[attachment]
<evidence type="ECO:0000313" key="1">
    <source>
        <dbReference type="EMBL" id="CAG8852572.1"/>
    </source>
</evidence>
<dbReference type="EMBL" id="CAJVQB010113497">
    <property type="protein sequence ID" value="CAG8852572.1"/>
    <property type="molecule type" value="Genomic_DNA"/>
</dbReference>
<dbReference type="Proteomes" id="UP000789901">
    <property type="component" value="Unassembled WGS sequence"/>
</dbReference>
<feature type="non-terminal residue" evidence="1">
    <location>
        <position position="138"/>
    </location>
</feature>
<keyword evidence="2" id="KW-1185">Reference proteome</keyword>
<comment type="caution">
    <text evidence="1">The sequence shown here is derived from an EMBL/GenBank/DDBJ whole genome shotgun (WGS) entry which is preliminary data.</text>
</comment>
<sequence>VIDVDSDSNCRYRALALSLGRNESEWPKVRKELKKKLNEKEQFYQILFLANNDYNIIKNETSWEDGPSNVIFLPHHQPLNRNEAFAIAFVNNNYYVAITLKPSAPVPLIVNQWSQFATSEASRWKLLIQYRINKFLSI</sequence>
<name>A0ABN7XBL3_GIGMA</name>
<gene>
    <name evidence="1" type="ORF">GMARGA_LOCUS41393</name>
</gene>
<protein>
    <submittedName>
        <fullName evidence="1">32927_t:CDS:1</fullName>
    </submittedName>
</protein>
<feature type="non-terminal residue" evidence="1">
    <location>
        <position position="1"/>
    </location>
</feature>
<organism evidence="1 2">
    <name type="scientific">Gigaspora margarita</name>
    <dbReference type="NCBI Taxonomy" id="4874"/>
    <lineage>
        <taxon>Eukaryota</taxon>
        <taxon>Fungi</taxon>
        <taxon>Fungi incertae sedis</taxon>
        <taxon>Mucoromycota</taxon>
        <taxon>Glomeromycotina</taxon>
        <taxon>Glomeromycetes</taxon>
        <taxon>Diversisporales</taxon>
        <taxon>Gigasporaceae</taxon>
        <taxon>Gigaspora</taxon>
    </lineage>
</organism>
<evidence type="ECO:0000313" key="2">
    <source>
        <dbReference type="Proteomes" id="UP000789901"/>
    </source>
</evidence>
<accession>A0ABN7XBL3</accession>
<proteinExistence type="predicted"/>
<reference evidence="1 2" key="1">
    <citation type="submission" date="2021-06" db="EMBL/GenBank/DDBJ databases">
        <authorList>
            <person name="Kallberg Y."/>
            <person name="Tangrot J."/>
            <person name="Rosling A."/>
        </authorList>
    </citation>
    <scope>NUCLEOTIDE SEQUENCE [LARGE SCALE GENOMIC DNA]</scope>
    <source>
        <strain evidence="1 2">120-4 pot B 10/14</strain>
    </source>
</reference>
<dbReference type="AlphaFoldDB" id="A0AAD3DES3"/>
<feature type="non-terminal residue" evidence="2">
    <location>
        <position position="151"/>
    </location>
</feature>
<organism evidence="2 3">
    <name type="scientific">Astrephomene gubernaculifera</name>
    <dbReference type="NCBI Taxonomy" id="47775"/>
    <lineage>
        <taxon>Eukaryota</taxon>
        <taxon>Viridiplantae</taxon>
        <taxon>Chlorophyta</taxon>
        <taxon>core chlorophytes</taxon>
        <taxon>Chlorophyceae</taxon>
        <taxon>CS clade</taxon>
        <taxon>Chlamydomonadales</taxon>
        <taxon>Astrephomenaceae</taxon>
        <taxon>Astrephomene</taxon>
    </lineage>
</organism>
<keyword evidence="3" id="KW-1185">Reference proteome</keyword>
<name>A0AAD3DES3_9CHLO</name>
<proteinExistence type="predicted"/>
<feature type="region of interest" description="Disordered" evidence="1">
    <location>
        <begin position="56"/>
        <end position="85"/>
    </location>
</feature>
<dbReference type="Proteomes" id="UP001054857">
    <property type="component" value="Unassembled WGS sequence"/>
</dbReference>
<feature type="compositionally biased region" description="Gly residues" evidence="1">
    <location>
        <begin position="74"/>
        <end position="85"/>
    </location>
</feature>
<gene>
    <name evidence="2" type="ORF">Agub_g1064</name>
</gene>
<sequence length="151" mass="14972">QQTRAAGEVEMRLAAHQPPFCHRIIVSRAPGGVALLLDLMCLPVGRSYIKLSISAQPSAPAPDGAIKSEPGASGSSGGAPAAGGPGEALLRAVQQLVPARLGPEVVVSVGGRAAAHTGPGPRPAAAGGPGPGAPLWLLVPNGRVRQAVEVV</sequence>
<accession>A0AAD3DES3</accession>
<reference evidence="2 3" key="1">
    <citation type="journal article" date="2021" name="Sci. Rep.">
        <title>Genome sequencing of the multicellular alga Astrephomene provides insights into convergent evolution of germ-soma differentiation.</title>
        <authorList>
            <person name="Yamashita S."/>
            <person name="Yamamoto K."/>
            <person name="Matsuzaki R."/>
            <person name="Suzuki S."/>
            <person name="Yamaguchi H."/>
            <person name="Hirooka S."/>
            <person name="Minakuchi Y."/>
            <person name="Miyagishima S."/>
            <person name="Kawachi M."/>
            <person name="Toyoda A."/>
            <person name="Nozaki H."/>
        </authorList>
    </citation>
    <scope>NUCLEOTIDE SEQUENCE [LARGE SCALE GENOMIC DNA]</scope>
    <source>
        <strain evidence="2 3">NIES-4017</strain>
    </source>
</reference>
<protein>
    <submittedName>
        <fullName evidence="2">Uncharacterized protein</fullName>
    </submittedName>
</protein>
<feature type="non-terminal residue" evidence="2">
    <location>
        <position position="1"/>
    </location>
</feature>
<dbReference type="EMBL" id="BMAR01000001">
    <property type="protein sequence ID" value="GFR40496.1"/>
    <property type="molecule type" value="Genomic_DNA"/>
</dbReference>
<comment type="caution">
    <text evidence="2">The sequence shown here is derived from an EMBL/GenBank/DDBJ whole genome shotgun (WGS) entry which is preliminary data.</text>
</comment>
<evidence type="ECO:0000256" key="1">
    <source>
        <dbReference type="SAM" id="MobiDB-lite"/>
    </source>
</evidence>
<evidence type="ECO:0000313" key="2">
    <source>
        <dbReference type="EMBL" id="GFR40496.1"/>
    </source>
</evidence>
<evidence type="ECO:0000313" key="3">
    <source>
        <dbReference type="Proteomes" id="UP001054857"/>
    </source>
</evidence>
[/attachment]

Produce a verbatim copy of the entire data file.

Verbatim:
<evidence type="ECO:0000313" key="1">
    <source>
        <dbReference type="EMBL" id="CAG8852572.1"/>
    </source>
</evidence>
<dbReference type="EMBL" id="CAJVQB010113497">
    <property type="protein sequence ID" value="CAG8852572.1"/>
    <property type="molecule type" value="Genomic_DNA"/>
</dbReference>
<dbReference type="Proteomes" id="UP000789901">
    <property type="component" value="Unassembled WGS sequence"/>
</dbReference>
<feature type="non-terminal residue" evidence="1">
    <location>
        <position position="138"/>
    </location>
</feature>
<keyword evidence="2" id="KW-1185">Reference proteome</keyword>
<comment type="caution">
    <text evidence="1">The sequence shown here is derived from an EMBL/GenBank/DDBJ whole genome shotgun (WGS) entry which is preliminary data.</text>
</comment>
<sequence>VIDVDSDSNCRYRALALSLGRNESEWPKVRKELKKKLNEKEQFYQILFLANNDYNIIKNETSWEDGPSNVIFLPHHQPLNRNEAFAIAFVNNNYYVAITLKPSAPVPLIVNQWSQFATSEASRWKLLIQYRINKFLSI</sequence>
<name>A0ABN7XBL3_GIGMA</name>
<gene>
    <name evidence="1" type="ORF">GMARGA_LOCUS41393</name>
</gene>
<protein>
    <submittedName>
        <fullName evidence="1">32927_t:CDS:1</fullName>
    </submittedName>
</protein>
<feature type="non-terminal residue" evidence="1">
    <location>
        <position position="1"/>
    </location>
</feature>
<organism evidence="1 2">
    <name type="scientific">Gigaspora margarita</name>
    <dbReference type="NCBI Taxonomy" id="4874"/>
    <lineage>
        <taxon>Eukaryota</taxon>
        <taxon>Fungi</taxon>
        <taxon>Fungi incertae sedis</taxon>
        <taxon>Mucoromycota</taxon>
        <taxon>Glomeromycotina</taxon>
        <taxon>Glomeromycetes</taxon>
        <taxon>Diversisporales</taxon>
        <taxon>Gigasporaceae</taxon>
        <taxon>Gigaspora</taxon>
    </lineage>
</organism>
<evidence type="ECO:0000313" key="2">
    <source>
        <dbReference type="Proteomes" id="UP000789901"/>
    </source>
</evidence>
<accession>A0ABN7XBL3</accession>
<proteinExistence type="predicted"/>
<reference evidence="1 2" key="1">
    <citation type="submission" date="2021-06" db="EMBL/GenBank/DDBJ databases">
        <authorList>
            <person name="Kallberg Y."/>
            <person name="Tangrot J."/>
            <person name="Rosling A."/>
        </authorList>
    </citation>
    <scope>NUCLEOTIDE SEQUENCE [LARGE SCALE GENOMIC DNA]</scope>
    <source>
        <strain evidence="1 2">120-4 pot B 10/14</strain>
    </source>
</reference>
<dbReference type="AlphaFoldDB" id="A0AAD3DES3"/>
<feature type="non-terminal residue" evidence="2">
    <location>
        <position position="151"/>
    </location>
</feature>
<organism evidence="2 3">
    <name type="scientific">Astrephomene gubernaculifera</name>
    <dbReference type="NCBI Taxonomy" id="47775"/>
    <lineage>
        <taxon>Eukaryota</taxon>
        <taxon>Viridiplantae</taxon>
        <taxon>Chlorophyta</taxon>
        <taxon>core chlorophytes</taxon>
        <taxon>Chlorophyceae</taxon>
        <taxon>CS clade</taxon>
        <taxon>Chlamydomonadales</taxon>
        <taxon>Astrephomenaceae</taxon>
        <taxon>Astrephomene</taxon>
    </lineage>
</organism>
<keyword evidence="3" id="KW-1185">Reference proteome</keyword>
<name>A0AAD3DES3_9CHLO</name>
<proteinExistence type="predicted"/>
<feature type="region of interest" description="Disordered" evidence="1">
    <location>
        <begin position="56"/>
        <end position="85"/>
    </location>
</feature>
<dbReference type="Proteomes" id="UP001054857">
    <property type="component" value="Unassembled WGS sequence"/>
</dbReference>
<feature type="compositionally biased region" description="Gly residues" evidence="1">
    <location>
        <begin position="74"/>
        <end position="85"/>
    </location>
</feature>
<gene>
    <name evidence="2" type="ORF">Agub_g1064</name>
</gene>
<sequence length="151" mass="14972">QQTRAAGEVEMRLAAHQPPFCHRIIVSRAPGGVALLLDLMCLPVGRSYIKLSISAQPSAPAPDGAIKSEPGASGSSGGAPAAGGPGEALLRAVQQLVPARLGPEVVVSVGGRAAAHTGPGPRPAAAGGPGPGAPLWLLVPNGRVRQAVEVV</sequence>
<accession>A0AAD3DES3</accession>
<reference evidence="2 3" key="1">
    <citation type="journal article" date="2021" name="Sci. Rep.">
        <title>Genome sequencing of the multicellular alga Astrephomene provides insights into convergent evolution of germ-soma differentiation.</title>
        <authorList>
            <person name="Yamashita S."/>
            <person name="Yamamoto K."/>
            <person name="Matsuzaki R."/>
            <person name="Suzuki S."/>
            <person name="Yamaguchi H."/>
            <person name="Hirooka S."/>
            <person name="Minakuchi Y."/>
            <person name="Miyagishima S."/>
            <person name="Kawachi M."/>
            <person name="Toyoda A."/>
            <person name="Nozaki H."/>
        </authorList>
    </citation>
    <scope>NUCLEOTIDE SEQUENCE [LARGE SCALE GENOMIC DNA]</scope>
    <source>
        <strain evidence="2 3">NIES-4017</strain>
    </source>
</reference>
<protein>
    <submittedName>
        <fullName evidence="2">Uncharacterized protein</fullName>
    </submittedName>
</protein>
<feature type="non-terminal residue" evidence="2">
    <location>
        <position position="1"/>
    </location>
</feature>
<dbReference type="EMBL" id="BMAR01000001">
    <property type="protein sequence ID" value="GFR40496.1"/>
    <property type="molecule type" value="Genomic_DNA"/>
</dbReference>
<comment type="caution">
    <text evidence="2">The sequence shown here is derived from an EMBL/GenBank/DDBJ whole genome shotgun (WGS) entry which is preliminary data.</text>
</comment>
<evidence type="ECO:0000256" key="1">
    <source>
        <dbReference type="SAM" id="MobiDB-lite"/>
    </source>
</evidence>
<evidence type="ECO:0000313" key="2">
    <source>
        <dbReference type="EMBL" id="GFR40496.1"/>
    </source>
</evidence>
<evidence type="ECO:0000313" key="3">
    <source>
        <dbReference type="Proteomes" id="UP001054857"/>
    </source>
</evidence>